Gary Shapiro: The Campaign to Have Copyright Interests Trump Technology and Consumer Rights [Seth]. Yes! Yes! Yes! This is the speech I’ve been waiting for someone to make.
In the past few months, Hollywood and the music industry have shifted to different words. They now only talk about downloading as “piracy”. They call it “stealing” and always use analogies to shoplifting products out of a store. […]
[T]he copyright community has reshaped and redefined the debate is almost biblical in its reach. The entire theme of the copyright community is that downloading off the Web is both illegal and immoral.
But is it either? I submit it is neither.
Despite the assertions of the Justice Department, downloading is not illegal [because of fair use rights]. […]
Downloading is not immoral either. To make downloading immoral, you have to accept that copyrighted products are governed by the same moral and legal principles as real property, thus the recent and continuous reference by the copyright community to label downloading as stealing. But the fact is that real and intellectual property are different and are governed by different principles. Downloading a copyrighted product does not diminish the product, as would be the case of taking and using tangible property such as a dress. At worst, it is depriving the copyright owner of a potential sale. Indeed, it may be causing a sale (through familiarity) or even more likely, have no impact on the sale. My son often will become familiar with artists through downloading their music on the Internet and then go out and buy the CD.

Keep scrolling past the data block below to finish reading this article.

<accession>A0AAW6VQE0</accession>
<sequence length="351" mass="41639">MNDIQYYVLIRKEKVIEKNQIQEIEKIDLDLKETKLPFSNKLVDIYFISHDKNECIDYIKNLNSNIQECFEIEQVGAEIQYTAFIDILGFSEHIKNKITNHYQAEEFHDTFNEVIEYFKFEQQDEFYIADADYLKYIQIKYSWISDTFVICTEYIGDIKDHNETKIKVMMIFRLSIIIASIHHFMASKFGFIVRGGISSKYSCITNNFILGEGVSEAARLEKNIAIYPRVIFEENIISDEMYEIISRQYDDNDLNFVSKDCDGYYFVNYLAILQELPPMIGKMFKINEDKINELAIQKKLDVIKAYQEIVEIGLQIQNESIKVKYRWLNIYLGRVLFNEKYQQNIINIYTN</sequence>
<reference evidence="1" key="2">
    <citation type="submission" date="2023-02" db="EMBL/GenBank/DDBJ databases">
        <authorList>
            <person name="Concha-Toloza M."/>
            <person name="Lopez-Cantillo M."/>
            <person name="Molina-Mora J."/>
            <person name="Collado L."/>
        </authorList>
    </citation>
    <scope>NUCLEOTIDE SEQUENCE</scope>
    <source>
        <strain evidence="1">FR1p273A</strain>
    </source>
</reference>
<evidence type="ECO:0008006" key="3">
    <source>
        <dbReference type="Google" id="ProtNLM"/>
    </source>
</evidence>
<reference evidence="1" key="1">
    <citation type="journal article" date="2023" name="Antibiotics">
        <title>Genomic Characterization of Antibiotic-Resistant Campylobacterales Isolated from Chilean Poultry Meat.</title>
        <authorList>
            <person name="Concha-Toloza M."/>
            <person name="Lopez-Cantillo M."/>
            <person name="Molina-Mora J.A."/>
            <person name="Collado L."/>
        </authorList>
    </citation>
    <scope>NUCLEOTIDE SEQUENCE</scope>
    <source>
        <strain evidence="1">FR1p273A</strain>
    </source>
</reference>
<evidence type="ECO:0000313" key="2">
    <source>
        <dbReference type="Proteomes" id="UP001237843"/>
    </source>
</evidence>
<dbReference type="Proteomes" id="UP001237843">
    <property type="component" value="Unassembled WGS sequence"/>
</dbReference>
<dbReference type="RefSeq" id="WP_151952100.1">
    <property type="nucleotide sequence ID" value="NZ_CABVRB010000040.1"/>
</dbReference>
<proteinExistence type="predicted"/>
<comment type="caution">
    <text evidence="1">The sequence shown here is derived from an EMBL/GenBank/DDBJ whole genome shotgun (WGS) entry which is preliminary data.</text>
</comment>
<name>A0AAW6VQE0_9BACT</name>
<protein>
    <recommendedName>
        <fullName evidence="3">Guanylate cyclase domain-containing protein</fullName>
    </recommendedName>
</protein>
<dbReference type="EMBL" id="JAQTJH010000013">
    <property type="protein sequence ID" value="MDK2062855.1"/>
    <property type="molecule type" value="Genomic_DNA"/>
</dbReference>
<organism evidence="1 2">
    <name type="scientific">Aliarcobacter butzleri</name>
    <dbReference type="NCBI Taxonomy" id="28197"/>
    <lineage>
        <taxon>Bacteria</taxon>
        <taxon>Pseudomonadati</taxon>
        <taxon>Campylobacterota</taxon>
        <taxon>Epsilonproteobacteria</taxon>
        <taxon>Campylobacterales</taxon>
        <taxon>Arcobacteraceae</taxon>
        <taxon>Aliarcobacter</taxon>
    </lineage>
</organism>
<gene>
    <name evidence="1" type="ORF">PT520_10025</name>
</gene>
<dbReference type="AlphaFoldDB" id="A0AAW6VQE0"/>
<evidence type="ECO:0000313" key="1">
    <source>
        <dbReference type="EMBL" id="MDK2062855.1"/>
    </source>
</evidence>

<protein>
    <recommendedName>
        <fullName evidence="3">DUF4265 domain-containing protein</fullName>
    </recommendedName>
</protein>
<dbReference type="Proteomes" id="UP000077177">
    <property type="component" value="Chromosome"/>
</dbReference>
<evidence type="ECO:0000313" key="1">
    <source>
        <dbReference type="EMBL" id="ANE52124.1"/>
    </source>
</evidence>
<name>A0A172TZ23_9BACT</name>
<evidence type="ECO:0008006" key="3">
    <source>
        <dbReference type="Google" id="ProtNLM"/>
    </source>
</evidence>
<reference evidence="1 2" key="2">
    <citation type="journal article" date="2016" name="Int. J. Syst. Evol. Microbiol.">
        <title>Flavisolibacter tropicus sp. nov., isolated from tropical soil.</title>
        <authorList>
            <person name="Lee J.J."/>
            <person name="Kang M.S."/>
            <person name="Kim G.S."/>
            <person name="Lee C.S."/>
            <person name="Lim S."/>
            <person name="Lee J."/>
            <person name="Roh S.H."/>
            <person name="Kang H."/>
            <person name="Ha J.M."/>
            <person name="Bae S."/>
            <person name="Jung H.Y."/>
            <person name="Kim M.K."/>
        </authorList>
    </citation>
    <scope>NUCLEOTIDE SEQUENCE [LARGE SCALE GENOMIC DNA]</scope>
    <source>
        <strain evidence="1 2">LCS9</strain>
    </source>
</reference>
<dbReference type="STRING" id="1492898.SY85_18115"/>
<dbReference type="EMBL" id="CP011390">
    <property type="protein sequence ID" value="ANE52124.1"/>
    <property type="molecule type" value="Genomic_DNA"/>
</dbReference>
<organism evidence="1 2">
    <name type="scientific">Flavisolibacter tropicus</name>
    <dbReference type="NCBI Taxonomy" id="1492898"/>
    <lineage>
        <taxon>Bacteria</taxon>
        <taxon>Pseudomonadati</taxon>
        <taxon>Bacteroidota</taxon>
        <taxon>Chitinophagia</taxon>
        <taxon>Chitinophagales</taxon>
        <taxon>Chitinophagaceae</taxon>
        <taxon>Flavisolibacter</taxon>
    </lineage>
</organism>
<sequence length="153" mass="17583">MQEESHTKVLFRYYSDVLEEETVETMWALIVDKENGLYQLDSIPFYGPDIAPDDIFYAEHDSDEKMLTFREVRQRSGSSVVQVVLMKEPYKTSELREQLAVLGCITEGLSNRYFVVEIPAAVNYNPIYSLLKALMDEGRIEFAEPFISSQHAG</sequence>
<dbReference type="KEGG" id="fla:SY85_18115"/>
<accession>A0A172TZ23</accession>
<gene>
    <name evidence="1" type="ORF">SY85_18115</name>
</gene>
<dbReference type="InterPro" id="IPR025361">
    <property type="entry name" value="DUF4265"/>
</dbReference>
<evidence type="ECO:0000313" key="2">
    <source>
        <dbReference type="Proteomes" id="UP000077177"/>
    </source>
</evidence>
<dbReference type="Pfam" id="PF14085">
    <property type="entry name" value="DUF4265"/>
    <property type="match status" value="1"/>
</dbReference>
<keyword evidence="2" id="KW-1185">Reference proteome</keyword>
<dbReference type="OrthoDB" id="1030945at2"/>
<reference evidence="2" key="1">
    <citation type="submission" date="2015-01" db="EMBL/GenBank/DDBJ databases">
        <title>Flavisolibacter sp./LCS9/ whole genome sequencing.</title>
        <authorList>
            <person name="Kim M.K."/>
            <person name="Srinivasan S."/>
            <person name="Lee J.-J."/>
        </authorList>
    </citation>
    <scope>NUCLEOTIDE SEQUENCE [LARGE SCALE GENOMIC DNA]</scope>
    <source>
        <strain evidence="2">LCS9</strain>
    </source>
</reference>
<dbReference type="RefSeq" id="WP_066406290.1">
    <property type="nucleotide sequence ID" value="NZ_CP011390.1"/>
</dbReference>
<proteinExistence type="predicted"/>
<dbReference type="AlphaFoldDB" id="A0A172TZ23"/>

How do we get this guy on the news? Who else is going to speak out? The conservative EFF doesn’t even claim this, preferring protect P2P systems indirectly though the Betamax argument. (They even refer to ‘piracy’ and call it illegal!) Napster’s dead, AudioGalaxy’s gone, other systems are on the way out. I’m having enough trouble trying to explain why warchalking isn’t theft, but in some ways this is an even easier case to make. If everyone is afraid to speak, who will defend our right to download?
Sidebar: Is downoading fair use?
Let’s apply the four-factor fair use test:
1. The use is private not-for-profit performance. [+1]
2. The work is well-known (played on the radio, etc.) and published. [+1]
3. The whole work is shared. [-1]
4. Such activities have had no discernable effect on sales of the work. [+1]
So other than three, it seems we have a pretty clear-cut case. Obviously three isn’t really necessary when the others are all so clear (just like a teacher making copies of an entire article for his students is fair use).